Camden Road

Rail station, existing between the 1870s and now

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Rail station · Camden Road · NW1 ·
JUNE
16
2016

Camden Road is one of the few railway stations in England in which there is a police station.


The first Camden Road (North London Railway) station was opened in 1850 and was situated on the east side of what is now St. Pancras Way. It was renamed Camden Town (NLR) on 1 July 1870 but was closed on 5 December 1870 when it was replaced by the second station situated a short distance to the west.

The present Camden Road station is the second station of this name (the first, on the North London Railway lasted from 1850-1870) and is located at the corner of Royal College Street and Camden Road. Designed by Edwin Henry Horne and opened as "Camden Town" by the North London Railway on 5 December 1870, it was renamed "Camden Road" on 25 September 1950 to avoid confusion with the London Underground Northern line Camden Town which had opened in 1907. Thus, between 1907 and 1950, there were two stations called ’Camden Town’.

In addition to the frequent local passenger service, the station is a busy location for freight traffic due to its proximity to the junctions linking the North London Line to both the West Coast Main Line at Camden Junction (via the now closed station at Primrose Hill) and the East Coast Main Line at Copenhagen Junction. The former is particularly well used by container trains from the deep water ports at Felixstowe & Tilbury to various terminals in the Midlands & North West of England; it also carried a passenger service (between Watford Junction and Broad Street/Liverpool Street) until 1992.


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THE STREETS OF CAMDEN ROAD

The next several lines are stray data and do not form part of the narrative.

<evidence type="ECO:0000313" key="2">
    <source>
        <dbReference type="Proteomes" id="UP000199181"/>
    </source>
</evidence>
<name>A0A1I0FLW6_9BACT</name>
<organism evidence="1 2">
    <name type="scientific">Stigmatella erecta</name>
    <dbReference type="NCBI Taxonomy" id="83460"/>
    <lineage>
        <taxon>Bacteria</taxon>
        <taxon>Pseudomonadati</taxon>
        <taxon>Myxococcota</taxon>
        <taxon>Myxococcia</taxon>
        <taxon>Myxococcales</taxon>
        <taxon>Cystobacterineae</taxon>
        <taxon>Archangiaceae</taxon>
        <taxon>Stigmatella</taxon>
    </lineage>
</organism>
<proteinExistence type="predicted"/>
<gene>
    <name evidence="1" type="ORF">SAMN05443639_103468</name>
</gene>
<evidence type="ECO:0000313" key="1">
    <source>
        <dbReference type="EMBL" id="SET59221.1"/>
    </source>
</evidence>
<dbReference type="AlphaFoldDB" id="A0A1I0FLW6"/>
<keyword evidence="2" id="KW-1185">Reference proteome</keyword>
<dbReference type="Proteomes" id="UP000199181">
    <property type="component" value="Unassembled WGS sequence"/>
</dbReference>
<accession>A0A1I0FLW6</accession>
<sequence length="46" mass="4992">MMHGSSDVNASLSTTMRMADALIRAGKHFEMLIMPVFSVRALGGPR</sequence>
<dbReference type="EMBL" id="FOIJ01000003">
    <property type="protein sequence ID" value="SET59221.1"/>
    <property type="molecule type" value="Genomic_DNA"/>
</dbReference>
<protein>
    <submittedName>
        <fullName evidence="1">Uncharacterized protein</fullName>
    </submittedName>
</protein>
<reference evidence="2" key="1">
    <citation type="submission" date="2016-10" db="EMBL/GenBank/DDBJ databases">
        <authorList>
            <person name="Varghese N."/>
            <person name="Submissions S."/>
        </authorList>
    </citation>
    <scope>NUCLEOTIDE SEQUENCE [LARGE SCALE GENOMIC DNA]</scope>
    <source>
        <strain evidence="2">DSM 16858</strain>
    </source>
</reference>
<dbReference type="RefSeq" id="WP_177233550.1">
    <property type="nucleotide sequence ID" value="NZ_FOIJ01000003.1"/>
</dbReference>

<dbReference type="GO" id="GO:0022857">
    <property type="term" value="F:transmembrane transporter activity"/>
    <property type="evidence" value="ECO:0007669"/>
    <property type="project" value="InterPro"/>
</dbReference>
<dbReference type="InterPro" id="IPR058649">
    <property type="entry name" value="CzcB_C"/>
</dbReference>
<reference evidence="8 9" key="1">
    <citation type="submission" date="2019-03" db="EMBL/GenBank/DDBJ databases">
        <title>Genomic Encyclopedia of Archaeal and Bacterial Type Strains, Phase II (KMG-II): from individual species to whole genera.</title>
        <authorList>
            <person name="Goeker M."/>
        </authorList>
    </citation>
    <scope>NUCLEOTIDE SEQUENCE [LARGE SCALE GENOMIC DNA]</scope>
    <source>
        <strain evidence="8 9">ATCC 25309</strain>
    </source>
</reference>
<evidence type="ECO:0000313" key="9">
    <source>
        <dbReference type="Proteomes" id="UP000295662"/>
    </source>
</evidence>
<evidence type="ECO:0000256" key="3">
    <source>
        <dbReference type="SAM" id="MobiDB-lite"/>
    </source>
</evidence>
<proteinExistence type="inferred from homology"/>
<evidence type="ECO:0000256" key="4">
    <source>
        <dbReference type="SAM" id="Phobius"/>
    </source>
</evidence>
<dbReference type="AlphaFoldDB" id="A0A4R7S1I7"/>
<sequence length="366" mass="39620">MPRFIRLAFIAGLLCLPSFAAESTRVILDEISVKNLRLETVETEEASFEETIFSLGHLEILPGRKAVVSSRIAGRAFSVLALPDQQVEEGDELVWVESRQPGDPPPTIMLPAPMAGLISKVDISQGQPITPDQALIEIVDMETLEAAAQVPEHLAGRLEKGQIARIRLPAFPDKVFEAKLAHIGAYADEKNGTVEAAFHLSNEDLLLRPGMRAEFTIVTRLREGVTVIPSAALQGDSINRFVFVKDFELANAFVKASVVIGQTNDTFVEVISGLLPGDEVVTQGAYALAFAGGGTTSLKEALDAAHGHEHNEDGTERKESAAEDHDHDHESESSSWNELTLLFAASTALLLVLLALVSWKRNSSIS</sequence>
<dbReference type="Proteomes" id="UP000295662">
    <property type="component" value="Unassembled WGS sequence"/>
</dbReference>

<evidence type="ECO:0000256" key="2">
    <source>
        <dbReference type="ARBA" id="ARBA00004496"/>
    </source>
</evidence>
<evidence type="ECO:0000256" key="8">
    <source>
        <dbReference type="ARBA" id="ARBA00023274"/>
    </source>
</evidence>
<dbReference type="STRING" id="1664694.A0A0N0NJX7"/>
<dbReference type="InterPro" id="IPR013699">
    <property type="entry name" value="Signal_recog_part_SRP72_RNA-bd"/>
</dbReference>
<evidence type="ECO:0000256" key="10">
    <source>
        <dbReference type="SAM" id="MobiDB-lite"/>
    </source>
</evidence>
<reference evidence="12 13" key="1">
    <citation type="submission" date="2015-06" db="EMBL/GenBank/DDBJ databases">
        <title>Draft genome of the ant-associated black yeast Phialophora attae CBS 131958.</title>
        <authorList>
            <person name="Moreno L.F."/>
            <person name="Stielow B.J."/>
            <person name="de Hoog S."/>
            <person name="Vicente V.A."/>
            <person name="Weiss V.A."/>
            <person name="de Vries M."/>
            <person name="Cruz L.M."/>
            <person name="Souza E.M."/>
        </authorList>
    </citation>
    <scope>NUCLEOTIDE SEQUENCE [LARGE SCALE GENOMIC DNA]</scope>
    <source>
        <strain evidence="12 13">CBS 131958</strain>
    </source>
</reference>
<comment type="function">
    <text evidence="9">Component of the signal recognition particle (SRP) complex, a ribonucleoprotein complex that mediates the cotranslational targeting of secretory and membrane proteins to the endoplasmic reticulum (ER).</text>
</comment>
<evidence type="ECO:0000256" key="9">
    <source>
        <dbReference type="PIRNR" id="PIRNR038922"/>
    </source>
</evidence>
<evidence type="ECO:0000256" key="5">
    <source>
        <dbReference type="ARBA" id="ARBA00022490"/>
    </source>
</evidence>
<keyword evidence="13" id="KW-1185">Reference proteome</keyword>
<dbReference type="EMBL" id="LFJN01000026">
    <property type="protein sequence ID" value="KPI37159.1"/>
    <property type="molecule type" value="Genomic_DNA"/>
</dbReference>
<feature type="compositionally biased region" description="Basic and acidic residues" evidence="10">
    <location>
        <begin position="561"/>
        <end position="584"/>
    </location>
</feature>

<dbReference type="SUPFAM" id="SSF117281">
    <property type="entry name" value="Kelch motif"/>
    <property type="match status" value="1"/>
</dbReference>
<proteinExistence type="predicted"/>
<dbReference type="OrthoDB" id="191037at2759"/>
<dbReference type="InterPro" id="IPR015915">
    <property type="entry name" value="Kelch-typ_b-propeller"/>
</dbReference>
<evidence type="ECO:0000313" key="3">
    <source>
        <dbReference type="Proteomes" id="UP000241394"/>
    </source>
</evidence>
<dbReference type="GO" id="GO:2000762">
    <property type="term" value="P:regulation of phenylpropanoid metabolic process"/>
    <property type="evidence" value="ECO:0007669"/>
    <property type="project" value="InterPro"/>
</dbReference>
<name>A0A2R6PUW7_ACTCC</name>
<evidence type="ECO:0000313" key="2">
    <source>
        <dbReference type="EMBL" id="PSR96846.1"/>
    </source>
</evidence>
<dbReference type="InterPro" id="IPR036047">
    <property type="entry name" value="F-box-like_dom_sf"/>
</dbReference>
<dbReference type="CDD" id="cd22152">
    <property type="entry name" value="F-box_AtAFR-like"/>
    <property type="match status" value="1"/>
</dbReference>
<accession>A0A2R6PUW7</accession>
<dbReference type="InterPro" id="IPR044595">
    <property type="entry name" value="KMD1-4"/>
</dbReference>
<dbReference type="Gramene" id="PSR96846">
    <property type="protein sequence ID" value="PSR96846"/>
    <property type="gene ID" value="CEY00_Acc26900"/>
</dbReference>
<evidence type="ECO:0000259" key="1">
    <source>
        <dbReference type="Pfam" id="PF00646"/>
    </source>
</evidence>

Lawfords Wharf, NW1 Lawfords Wharf is a street in Camden Town.
Lyme Terrace, NW1 Lyme Terrace is a road in the NW1 postcode area



Alicemary
Alicemary   
Added: 4 Mar 2018 21:27 GMT   
IP: 86.5.192.251
2:1:354
Post by Alicemary: Erskine Road, NW3

I am trying to find any information out about 3 Erskine Road. NW3. I have just come across an old identity card which was my Grandmothers, dated 1946 , this being where she then lived. If anyone can give me any information about this area then, or old photographs, that would be really good.

VIEW THE CAMDEN ROAD AREA IN THE 1750s
The 1750 Rocque map is bounded by Sudbury (NW), Snaresbrook (NE), Eltham (SE) and Hampton Court (SW).
Outside these bounds, the 1750 map does not display.

VIEW THE CAMDEN ROAD AREA IN THE 1800s
The 1800 mapping is bounded by Stanmore (NW), Woodford (NE), Bromley (SE) and Hampton Court (SW).
Outside these bounds, the 1800 map does not display.

VIEW THE CAMDEN ROAD AREA IN THE 1830s
The 1830 mapping is bounded by West Hampstead (NW), Hackney (NE), Greenwich (SE) and Chelsea (SW).
Outside these bounds, the 1830 map does not display.

VIEW THE CAMDEN ROAD AREA IN THE 1860s
The 1860 mapping is bounded by Brent Cross (NW), Stratford (NE), Greenwich (SE) and Hammermith (SW).
Outside these bounds, the 1860 map does not display.

VIEW THE CAMDEN ROAD AREA IN THE 1900s
The 1900 mapping covers all of the London area.

 

Camden Road

Camden Road is one of the few railway stations in England in which there is a police station.

The first Camden Road (North London Railway) station was opened in 1850 and was situated on the east side of what is now St. Pancras Way. It was renamed Camden Town (NLR) on 1 July 1870 but was closed on 5 December 1870 when it was replaced by the second station situated a short distance to the west.

The present Camden Road station is the second station of this name (the first, on the North London Railway lasted from 1850-1870) and is located at the corner of Royal College Street and Camden Road. Designed by Edwin Henry Horne and opened as "Camden Town" by the North London Railway on 5 December 1870, it was renamed "Camden Road" on 25 September 1950 to avoid confusion with the London Underground Northern line Camden Town which had opened in 1907. Thus, between 1907 and 1950, there were two stations called ’Camden Town’.

In addition to the frequent local passenger service, the station is a busy location for freight traffic due to its proximity to the junctions linking the North London Line to both the West Coast Main Line at Camden Junction (via the now closed station at Primrose Hill) and the East Coast Main Line at Copenhagen Junction. The former is particularly well used by container trains from the deep water ports at Felixstowe & Tilbury to various terminals in the Midlands & North West of England; it also carried a passenger service (between Watford Junction and Broad Street/Liverpool Street) until 1992.
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